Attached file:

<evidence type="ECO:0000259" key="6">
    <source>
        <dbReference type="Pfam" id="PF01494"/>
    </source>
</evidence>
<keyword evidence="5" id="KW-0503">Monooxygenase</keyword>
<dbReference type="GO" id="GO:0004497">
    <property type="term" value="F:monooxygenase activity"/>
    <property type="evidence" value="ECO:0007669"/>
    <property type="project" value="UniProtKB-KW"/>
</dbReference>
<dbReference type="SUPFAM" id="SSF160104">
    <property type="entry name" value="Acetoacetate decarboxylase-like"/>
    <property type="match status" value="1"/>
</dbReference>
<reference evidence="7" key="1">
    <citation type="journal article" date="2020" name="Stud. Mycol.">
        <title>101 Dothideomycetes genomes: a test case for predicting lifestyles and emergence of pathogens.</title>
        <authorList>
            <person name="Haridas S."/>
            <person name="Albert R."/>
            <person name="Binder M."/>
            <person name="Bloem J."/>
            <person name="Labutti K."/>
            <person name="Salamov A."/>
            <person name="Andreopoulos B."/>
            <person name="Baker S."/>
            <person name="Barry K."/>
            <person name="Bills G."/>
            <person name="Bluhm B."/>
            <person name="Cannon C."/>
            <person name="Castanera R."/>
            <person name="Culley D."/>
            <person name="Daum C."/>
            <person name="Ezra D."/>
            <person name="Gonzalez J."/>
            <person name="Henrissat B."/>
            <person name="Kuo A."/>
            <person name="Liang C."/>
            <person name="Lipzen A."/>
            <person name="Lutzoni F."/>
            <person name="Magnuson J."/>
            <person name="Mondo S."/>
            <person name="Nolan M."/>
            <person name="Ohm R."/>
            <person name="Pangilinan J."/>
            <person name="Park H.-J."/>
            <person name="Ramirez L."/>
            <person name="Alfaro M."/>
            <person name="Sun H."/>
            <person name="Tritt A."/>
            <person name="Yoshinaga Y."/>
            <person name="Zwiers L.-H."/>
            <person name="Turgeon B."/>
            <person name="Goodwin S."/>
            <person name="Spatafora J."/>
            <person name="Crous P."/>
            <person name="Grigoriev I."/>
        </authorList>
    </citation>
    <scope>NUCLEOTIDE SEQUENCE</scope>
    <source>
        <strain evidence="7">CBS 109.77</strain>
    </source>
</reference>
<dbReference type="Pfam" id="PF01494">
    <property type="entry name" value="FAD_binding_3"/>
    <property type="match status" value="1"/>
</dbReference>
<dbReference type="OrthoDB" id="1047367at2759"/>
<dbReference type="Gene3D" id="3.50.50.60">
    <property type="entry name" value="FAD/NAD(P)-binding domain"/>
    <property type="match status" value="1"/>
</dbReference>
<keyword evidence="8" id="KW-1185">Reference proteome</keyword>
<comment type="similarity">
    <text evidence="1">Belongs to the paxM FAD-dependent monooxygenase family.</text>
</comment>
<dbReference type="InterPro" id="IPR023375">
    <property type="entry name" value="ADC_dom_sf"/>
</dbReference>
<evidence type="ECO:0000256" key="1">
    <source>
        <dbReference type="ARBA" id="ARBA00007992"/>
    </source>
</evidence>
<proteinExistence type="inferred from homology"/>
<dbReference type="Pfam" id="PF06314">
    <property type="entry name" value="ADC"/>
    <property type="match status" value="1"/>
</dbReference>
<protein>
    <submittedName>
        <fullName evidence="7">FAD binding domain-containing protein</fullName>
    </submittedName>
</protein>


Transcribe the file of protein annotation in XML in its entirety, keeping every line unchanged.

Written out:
<evidence type="ECO:0000259" key="6">
    <source>
        <dbReference type="Pfam" id="PF01494"/>
    </source>
</evidence>
<keyword evidence="5" id="KW-0503">Monooxygenase</keyword>
<dbReference type="GO" id="GO:0004497">
    <property type="term" value="F:monooxygenase activity"/>
    <property type="evidence" value="ECO:0007669"/>
    <property type="project" value="UniProtKB-KW"/>
</dbReference>
<dbReference type="SUPFAM" id="SSF160104">
    <property type="entry name" value="Acetoacetate decarboxylase-like"/>
    <property type="match status" value="1"/>
</dbReference>
<reference evidence="7" key="1">
    <citation type="journal article" date="2020" name="Stud. Mycol.">
        <title>101 Dothideomycetes genomes: a test case for predicting lifestyles and emergence of pathogens.</title>
        <authorList>
            <person name="Haridas S."/>
            <person name="Albert R."/>
            <person name="Binder M."/>
            <person name="Bloem J."/>
            <person name="Labutti K."/>
            <person name="Salamov A."/>
            <person name="Andreopoulos B."/>
            <person name="Baker S."/>
            <person name="Barry K."/>
            <person name="Bills G."/>
            <person name="Bluhm B."/>
            <person name="Cannon C."/>
            <person name="Castanera R."/>
            <person name="Culley D."/>
            <person name="Daum C."/>
            <person name="Ezra D."/>
            <person name="Gonzalez J."/>
            <person name="Henrissat B."/>
            <person name="Kuo A."/>
            <person name="Liang C."/>
            <person name="Lipzen A."/>
            <person name="Lutzoni F."/>
            <person name="Magnuson J."/>
            <person name="Mondo S."/>
            <person name="Nolan M."/>
            <person name="Ohm R."/>
            <person name="Pangilinan J."/>
            <person name="Park H.-J."/>
            <person name="Ramirez L."/>
            <person name="Alfaro M."/>
            <person name="Sun H."/>
            <person name="Tritt A."/>
            <person name="Yoshinaga Y."/>
            <person name="Zwiers L.-H."/>
            <person name="Turgeon B."/>
            <person name="Goodwin S."/>
            <person name="Spatafora J."/>
            <person name="Crous P."/>
            <person name="Grigoriev I."/>
        </authorList>
    </citation>
    <scope>NUCLEOTIDE SEQUENCE</scope>
    <source>
        <strain evidence="7">CBS 109.77</strain>
    </source>
</reference>
<dbReference type="Pfam" id="PF01494">
    <property type="entry name" value="FAD_binding_3"/>
    <property type="match status" value="1"/>
</dbReference>
<dbReference type="OrthoDB" id="1047367at2759"/>
<dbReference type="Gene3D" id="3.50.50.60">
    <property type="entry name" value="FAD/NAD(P)-binding domain"/>
    <property type="match status" value="1"/>
</dbReference>
<keyword evidence="8" id="KW-1185">Reference proteome</keyword>
<comment type="similarity">
    <text evidence="1">Belongs to the paxM FAD-dependent monooxygenase family.</text>
</comment>
<dbReference type="InterPro" id="IPR023375">
    <property type="entry name" value="ADC_dom_sf"/>
</dbReference>
<evidence type="ECO:0000256" key="1">
    <source>
        <dbReference type="ARBA" id="ARBA00007992"/>
    </source>
</evidence>
<proteinExistence type="inferred from homology"/>
<dbReference type="Pfam" id="PF06314">
    <property type="entry name" value="ADC"/>
    <property type="match status" value="1"/>
</dbReference>
<protein>
    <submittedName>
        <fullName evidence="7">FAD binding domain-containing protein</fullName>
    </submittedName>
</protein>